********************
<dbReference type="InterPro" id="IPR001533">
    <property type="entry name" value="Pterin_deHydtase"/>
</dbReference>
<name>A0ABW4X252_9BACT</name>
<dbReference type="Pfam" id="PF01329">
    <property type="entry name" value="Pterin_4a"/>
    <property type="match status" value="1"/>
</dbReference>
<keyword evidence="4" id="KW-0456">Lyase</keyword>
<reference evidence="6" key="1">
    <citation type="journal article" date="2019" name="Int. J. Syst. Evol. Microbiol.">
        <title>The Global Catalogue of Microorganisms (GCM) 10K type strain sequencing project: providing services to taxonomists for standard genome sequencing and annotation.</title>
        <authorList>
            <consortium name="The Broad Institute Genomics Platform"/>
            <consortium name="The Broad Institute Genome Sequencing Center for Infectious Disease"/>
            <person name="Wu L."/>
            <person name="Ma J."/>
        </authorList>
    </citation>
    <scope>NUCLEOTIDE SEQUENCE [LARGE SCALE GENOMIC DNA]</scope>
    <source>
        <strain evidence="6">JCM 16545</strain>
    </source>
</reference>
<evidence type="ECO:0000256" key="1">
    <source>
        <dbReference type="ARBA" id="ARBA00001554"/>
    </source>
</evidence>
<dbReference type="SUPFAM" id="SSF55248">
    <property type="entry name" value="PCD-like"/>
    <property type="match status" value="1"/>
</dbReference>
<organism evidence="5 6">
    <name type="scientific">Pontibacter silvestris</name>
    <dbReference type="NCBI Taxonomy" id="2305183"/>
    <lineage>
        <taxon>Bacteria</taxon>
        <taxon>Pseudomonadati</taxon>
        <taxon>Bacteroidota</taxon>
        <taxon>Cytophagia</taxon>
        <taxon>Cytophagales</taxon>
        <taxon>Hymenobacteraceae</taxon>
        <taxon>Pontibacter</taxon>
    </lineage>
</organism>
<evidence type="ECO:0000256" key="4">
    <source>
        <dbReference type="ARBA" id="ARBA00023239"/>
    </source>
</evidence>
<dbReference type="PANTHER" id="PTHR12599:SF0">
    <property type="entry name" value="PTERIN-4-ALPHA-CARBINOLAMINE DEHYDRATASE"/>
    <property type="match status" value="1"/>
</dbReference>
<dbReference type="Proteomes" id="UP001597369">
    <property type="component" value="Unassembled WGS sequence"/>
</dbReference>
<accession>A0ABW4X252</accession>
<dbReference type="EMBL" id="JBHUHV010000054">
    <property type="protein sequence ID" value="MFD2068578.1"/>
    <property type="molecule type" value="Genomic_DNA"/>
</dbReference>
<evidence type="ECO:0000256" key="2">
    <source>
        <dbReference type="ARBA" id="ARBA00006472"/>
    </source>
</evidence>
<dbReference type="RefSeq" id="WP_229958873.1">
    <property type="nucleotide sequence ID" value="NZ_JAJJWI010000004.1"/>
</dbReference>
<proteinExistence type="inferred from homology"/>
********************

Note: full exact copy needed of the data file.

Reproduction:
<dbReference type="InterPro" id="IPR001533">
    <property type="entry name" value="Pterin_deHydtase"/>
</dbReference>
<name>A0ABW4X252_9BACT</name>
<dbReference type="Pfam" id="PF01329">
    <property type="entry name" value="Pterin_4a"/>
    <property type="match status" value="1"/>
</dbReference>
<keyword evidence="4" id="KW-0456">Lyase</keyword>
<reference evidence="6" key="1">
    <citation type="journal article" date="2019" name="Int. J. Syst. Evol. Microbiol.">
        <title>The Global Catalogue of Microorganisms (GCM) 10K type strain sequencing project: providing services to taxonomists for standard genome sequencing and annotation.</title>
        <authorList>
            <consortium name="The Broad Institute Genomics Platform"/>
            <consortium name="The Broad Institute Genome Sequencing Center for Infectious Disease"/>
            <person name="Wu L."/>
            <person name="Ma J."/>
        </authorList>
    </citation>
    <scope>NUCLEOTIDE SEQUENCE [LARGE SCALE GENOMIC DNA]</scope>
    <source>
        <strain evidence="6">JCM 16545</strain>
    </source>
</reference>
<evidence type="ECO:0000256" key="1">
    <source>
        <dbReference type="ARBA" id="ARBA00001554"/>
    </source>
</evidence>
<dbReference type="SUPFAM" id="SSF55248">
    <property type="entry name" value="PCD-like"/>
    <property type="match status" value="1"/>
</dbReference>
<organism evidence="5 6">
    <name type="scientific">Pontibacter silvestris</name>
    <dbReference type="NCBI Taxonomy" id="2305183"/>
    <lineage>
        <taxon>Bacteria</taxon>
        <taxon>Pseudomonadati</taxon>
        <taxon>Bacteroidota</taxon>
        <taxon>Cytophagia</taxon>
        <taxon>Cytophagales</taxon>
        <taxon>Hymenobacteraceae</taxon>
        <taxon>Pontibacter</taxon>
    </lineage>
</organism>
<evidence type="ECO:0000256" key="4">
    <source>
        <dbReference type="ARBA" id="ARBA00023239"/>
    </source>
</evidence>
<dbReference type="PANTHER" id="PTHR12599:SF0">
    <property type="entry name" value="PTERIN-4-ALPHA-CARBINOLAMINE DEHYDRATASE"/>
    <property type="match status" value="1"/>
</dbReference>
<dbReference type="Proteomes" id="UP001597369">
    <property type="component" value="Unassembled WGS sequence"/>
</dbReference>
<accession>A0ABW4X252</accession>
<dbReference type="EMBL" id="JBHUHV010000054">
    <property type="protein sequence ID" value="MFD2068578.1"/>
    <property type="molecule type" value="Genomic_DNA"/>
</dbReference>
<evidence type="ECO:0000256" key="2">
    <source>
        <dbReference type="ARBA" id="ARBA00006472"/>
    </source>
</evidence>
<dbReference type="RefSeq" id="WP_229958873.1">
    <property type="nucleotide sequence ID" value="NZ_JAJJWI010000004.1"/>
</dbReference>
<proteinExistence type="inferred from homology"/>